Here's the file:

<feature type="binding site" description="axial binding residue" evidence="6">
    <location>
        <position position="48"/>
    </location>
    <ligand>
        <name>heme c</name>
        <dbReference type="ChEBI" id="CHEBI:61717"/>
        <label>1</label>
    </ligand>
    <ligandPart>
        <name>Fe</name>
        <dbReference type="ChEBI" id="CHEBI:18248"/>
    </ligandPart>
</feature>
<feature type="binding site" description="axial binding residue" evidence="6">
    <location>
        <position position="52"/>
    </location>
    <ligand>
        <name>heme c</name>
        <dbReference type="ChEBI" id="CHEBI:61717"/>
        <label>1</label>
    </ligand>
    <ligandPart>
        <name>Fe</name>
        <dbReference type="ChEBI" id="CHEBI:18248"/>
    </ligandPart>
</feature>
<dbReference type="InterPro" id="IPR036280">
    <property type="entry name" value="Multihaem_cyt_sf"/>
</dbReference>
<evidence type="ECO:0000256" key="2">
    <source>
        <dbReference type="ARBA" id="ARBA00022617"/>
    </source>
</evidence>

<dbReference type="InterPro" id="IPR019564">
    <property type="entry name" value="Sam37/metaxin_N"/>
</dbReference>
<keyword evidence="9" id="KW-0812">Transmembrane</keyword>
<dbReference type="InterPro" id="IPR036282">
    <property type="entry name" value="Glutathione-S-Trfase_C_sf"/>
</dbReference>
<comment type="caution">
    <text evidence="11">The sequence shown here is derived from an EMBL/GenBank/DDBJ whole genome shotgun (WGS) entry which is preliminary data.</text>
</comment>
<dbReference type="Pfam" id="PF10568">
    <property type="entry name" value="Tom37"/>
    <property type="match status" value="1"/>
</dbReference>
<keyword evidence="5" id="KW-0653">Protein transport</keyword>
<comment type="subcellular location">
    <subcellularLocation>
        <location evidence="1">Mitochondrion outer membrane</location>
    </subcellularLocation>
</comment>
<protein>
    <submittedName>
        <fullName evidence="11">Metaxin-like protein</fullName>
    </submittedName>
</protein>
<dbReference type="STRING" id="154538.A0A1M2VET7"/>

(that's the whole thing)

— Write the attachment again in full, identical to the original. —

<feature type="binding site" description="axial binding residue" evidence="6">
    <location>
        <position position="48"/>
    </location>
    <ligand>
        <name>heme c</name>
        <dbReference type="ChEBI" id="CHEBI:61717"/>
        <label>1</label>
    </ligand>
    <ligandPart>
        <name>Fe</name>
        <dbReference type="ChEBI" id="CHEBI:18248"/>
    </ligandPart>
</feature>
<feature type="binding site" description="axial binding residue" evidence="6">
    <location>
        <position position="52"/>
    </location>
    <ligand>
        <name>heme c</name>
        <dbReference type="ChEBI" id="CHEBI:61717"/>
        <label>1</label>
    </ligand>
    <ligandPart>
        <name>Fe</name>
        <dbReference type="ChEBI" id="CHEBI:18248"/>
    </ligandPart>
</feature>
<dbReference type="InterPro" id="IPR036280">
    <property type="entry name" value="Multihaem_cyt_sf"/>
</dbReference>
<evidence type="ECO:0000256" key="2">
    <source>
        <dbReference type="ARBA" id="ARBA00022617"/>
    </source>
</evidence>

<dbReference type="InterPro" id="IPR019564">
    <property type="entry name" value="Sam37/metaxin_N"/>
</dbReference>
<keyword evidence="9" id="KW-0812">Transmembrane</keyword>
<dbReference type="InterPro" id="IPR036282">
    <property type="entry name" value="Glutathione-S-Trfase_C_sf"/>
</dbReference>
<comment type="caution">
    <text evidence="11">The sequence shown here is derived from an EMBL/GenBank/DDBJ whole genome shotgun (WGS) entry which is preliminary data.</text>
</comment>
<dbReference type="Pfam" id="PF10568">
    <property type="entry name" value="Tom37"/>
    <property type="match status" value="1"/>
</dbReference>
<keyword evidence="5" id="KW-0653">Protein transport</keyword>
<comment type="subcellular location">
    <subcellularLocation>
        <location evidence="1">Mitochondrion outer membrane</location>
    </subcellularLocation>
</comment>
<protein>
    <submittedName>
        <fullName evidence="11">Metaxin-like protein</fullName>
    </submittedName>
</protein>
<dbReference type="STRING" id="154538.A0A1M2VET7"/>